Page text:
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I'm sure any LEO who reads Police Marksman, or has attended a Street Survival seminar has heard this story. I have also heard the story recounted in a training class that included civilians. If you have a few minutes in your day, read the following and send out your thoughts and comments to address listed in the article. This is not a money solicitation, but an opportunity to tell a parole board to do the right thing. My letter to them is on its way today....



Street Survival Newsline Extra



Ohio crimefighter and Street Survival hero needs our help!



One of the cornerstone's of the Off Duty section of the Calibre Press Street Survival Seminar is the inspiring story of Officer Tony Luketic. Now assigned to the fugitive unit of the Ohio State Parole Authority, Tony was a municipal police officer near Cleveland, OH when he was involved in the off duty shooting that nearly ended his life.



On November 30th, 1995 Tony and his mom Kathryn were in line at the Society National Bank in Cleveland, OH to make a brief transaction. Tony, a true "5%-er" who was never unarmed, had left home without his pistol (for the first and last time) because the bank was less than two minutes from his house. Ollie Tate, already a convicted bank robber in both Ohio and Georgia, entered the bank intending to rob it.



Since he was unarmed, Tony decided to "be a good witness" until Tate threatened to shoot one of the tellers. Luketic identified himself as a cop, intervened in the robbery and a struggle ensued. Tony was shot once in the leg but managed to knock the gun out of Tate's hand. Kathryn, age 51 at the time, tried to pick up the gun but the barrel was so hot that it burned her and Tate managed to rip it out of her hand, shooting Tony's mom in the stomach.



Luketic, who had attended his first Street Survival Seminar in 1993, saw the felon take a second aim at this mother so he reached out to grab for the gun a second time. Tate managed to shove the gun into Tony's left arm and fire, leaving Tony totally disabled, his arm held on only by his sweatshirt and leather coat. Ollie Tate stood over Officer Luketic, put the gun to his head, and pulled the trigger. The five-shot revolver was empty. Tate took the bag of stolen money and the "Cleveland PD K-9 Unit" hat off Tony's head, and exited the bank, leaving Tony and his mom to die.



Both mother and son faced long recoveries and many struggles, including the refusal of Tony's police department to pay him worker's compensation benefits because he was "off duty" during the incident, but they are both now recovered. (The Ohio Supreme Court later ruled that the department indeed owed Tony worker's comp benefits) Tony faced a three month depression, years of surgery and physical therapy, and recovered only partial use of his left arm. Katherine cannot discuss the incident without tears.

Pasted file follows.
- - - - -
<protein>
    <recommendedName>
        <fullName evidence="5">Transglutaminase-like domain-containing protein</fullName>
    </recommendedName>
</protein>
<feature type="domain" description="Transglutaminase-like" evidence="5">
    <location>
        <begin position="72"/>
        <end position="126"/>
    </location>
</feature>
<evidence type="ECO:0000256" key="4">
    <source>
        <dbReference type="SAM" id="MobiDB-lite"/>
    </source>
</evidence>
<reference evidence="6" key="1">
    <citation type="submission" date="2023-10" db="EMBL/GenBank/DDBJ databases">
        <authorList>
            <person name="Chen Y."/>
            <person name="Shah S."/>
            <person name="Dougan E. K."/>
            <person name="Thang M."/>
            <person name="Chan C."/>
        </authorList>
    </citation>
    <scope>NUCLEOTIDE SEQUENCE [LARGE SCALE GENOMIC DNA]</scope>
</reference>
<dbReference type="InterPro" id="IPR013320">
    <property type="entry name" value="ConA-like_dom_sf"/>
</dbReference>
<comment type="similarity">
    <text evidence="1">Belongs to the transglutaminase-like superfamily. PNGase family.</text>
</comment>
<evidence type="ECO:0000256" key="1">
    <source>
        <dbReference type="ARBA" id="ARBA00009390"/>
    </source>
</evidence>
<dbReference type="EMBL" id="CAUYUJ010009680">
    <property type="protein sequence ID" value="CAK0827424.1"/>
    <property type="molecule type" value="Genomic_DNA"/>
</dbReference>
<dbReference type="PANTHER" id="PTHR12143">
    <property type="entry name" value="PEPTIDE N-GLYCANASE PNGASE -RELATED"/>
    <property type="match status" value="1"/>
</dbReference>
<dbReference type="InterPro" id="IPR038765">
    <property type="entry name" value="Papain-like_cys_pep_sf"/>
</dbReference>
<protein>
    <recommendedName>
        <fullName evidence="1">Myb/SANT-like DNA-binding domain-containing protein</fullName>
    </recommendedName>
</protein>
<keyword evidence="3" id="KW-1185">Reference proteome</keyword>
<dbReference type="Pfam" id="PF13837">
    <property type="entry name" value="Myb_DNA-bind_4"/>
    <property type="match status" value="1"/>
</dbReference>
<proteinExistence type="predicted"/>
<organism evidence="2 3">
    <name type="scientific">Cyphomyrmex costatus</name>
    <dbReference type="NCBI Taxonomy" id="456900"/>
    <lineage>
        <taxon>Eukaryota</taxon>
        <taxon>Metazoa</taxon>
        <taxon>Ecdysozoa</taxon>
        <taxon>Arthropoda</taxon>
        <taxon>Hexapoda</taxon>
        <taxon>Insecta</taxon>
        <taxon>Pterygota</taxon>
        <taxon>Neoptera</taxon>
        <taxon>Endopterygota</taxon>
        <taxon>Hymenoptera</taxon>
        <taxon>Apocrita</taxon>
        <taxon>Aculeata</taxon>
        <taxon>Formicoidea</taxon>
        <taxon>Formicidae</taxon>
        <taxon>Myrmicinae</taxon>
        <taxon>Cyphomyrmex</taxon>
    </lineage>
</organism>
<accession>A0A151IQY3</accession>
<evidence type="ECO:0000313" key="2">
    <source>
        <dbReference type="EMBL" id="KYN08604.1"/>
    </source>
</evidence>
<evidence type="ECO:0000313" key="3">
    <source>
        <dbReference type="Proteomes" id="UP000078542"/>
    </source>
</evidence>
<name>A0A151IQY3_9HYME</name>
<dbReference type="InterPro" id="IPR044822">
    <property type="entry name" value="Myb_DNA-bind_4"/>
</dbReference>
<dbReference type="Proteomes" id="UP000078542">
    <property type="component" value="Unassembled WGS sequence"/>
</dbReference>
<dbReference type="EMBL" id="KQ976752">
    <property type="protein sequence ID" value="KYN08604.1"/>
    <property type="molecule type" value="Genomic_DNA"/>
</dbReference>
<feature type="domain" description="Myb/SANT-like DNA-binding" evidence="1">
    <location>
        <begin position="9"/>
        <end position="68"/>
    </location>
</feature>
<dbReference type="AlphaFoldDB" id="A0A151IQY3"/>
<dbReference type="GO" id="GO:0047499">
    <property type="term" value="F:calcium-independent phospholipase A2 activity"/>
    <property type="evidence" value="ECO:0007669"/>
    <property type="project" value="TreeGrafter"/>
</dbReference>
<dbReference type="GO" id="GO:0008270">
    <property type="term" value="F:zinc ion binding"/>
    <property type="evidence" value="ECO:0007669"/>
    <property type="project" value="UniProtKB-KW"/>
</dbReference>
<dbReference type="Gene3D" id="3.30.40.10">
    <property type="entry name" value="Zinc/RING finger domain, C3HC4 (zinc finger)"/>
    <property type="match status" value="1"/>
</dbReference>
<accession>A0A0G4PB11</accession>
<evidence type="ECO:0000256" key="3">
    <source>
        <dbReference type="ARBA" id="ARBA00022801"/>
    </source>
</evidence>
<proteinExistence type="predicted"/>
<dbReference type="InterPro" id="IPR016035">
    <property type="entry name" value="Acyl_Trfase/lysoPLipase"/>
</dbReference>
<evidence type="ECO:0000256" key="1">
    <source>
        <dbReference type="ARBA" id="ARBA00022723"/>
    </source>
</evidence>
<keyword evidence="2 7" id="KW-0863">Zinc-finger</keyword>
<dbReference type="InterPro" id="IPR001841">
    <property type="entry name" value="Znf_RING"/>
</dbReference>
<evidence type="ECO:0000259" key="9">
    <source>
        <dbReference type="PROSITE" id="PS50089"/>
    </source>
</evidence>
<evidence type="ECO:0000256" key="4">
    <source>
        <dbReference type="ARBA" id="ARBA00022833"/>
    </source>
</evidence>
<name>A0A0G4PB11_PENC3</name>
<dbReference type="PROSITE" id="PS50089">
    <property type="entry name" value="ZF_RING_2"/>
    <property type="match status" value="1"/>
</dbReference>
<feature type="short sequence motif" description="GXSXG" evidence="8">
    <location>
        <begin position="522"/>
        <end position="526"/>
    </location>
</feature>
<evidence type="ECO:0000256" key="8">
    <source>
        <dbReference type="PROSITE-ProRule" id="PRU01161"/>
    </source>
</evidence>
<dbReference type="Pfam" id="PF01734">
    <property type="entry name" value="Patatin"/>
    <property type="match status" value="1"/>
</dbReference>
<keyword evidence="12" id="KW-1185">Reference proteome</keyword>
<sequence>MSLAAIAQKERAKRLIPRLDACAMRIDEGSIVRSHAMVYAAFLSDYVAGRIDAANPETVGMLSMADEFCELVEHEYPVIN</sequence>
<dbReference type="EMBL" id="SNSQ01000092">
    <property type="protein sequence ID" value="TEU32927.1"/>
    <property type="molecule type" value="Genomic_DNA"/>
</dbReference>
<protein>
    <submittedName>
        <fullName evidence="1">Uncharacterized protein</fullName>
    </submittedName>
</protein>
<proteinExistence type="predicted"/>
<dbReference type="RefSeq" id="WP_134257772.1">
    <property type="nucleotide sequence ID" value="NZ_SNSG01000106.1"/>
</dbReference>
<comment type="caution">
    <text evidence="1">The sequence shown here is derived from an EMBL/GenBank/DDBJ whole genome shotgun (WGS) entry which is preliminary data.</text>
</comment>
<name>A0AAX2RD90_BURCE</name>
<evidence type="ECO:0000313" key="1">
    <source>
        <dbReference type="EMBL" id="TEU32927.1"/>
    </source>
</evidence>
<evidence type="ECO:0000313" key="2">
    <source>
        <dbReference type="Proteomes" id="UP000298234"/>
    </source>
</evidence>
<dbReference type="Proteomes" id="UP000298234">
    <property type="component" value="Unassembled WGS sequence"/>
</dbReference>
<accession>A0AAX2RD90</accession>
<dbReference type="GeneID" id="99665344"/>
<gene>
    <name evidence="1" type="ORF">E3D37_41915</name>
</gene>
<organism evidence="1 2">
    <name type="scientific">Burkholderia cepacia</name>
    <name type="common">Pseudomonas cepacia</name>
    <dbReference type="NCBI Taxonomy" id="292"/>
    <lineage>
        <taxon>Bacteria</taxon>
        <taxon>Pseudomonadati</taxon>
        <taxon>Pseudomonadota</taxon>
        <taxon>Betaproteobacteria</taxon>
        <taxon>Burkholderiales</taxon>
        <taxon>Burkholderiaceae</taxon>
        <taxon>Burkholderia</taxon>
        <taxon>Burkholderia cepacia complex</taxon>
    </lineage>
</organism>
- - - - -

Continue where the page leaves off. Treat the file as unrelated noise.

Now a parole officer for the state of Ohio, it's ironic that Tony's assailant, Ollie Tate, who was convicted on a plea bargain agreed to by Tony only to spare his mother the trauma of a trial, becomes edible for parole in February of this year.



Tony Luketic has allowed Calibre Press to tell his story countless times, both in the seminar and in print. He has made several guest appearances at Ohio-area seminars (Tony will be making a personal appearance at the Cleveland, OH Street Survival Seminar during National Police Memorial Week, May 16 and 17, 2007) and continues to inspire police officers to learn from his mistakes and to also Keep Fighting No Matter What!



Now it's our turn to help out Tony.



Ollie Tate, who at the time of his arrest was already a career felon and violent offender, was convicted of Attempted Murder and Aggravated Robbery and remanded to the custody of the State of Ohio. This is a man who failed at the cold-blooded execution of a man he knew to be a police officer only because he had run out of ammunition. Tate is now up for parole. If paroled, he may be assigned to the very region where Tony Luketic works as a parole officer.



"The stress would be enormous, especially if I have to see him," Tony recently told Newsline. A married father of two, he has one hope: that the Ohio State Parole Board does not grant Ollie Tate parole.



Law enforcement personnel everywhere can help by writing a letter asking that Ollie Tate's parole be denied. Send letters to:



Ohio Parole Board

1050 Freeway Drive North

Suite 300

Columbus, OH 43229

RE: Ollie Tate A321120



Please share this information with as many people as possible. Officer Tony Luketic is a law enforcement hero who deserves the respect and assistance of his brother and sister officers. You can read more about Tony's inspiring story and the lessons learned in the Street Survival Newsline #752
 

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Damn, wish I was an LEO. Maybe in a year or two.
 
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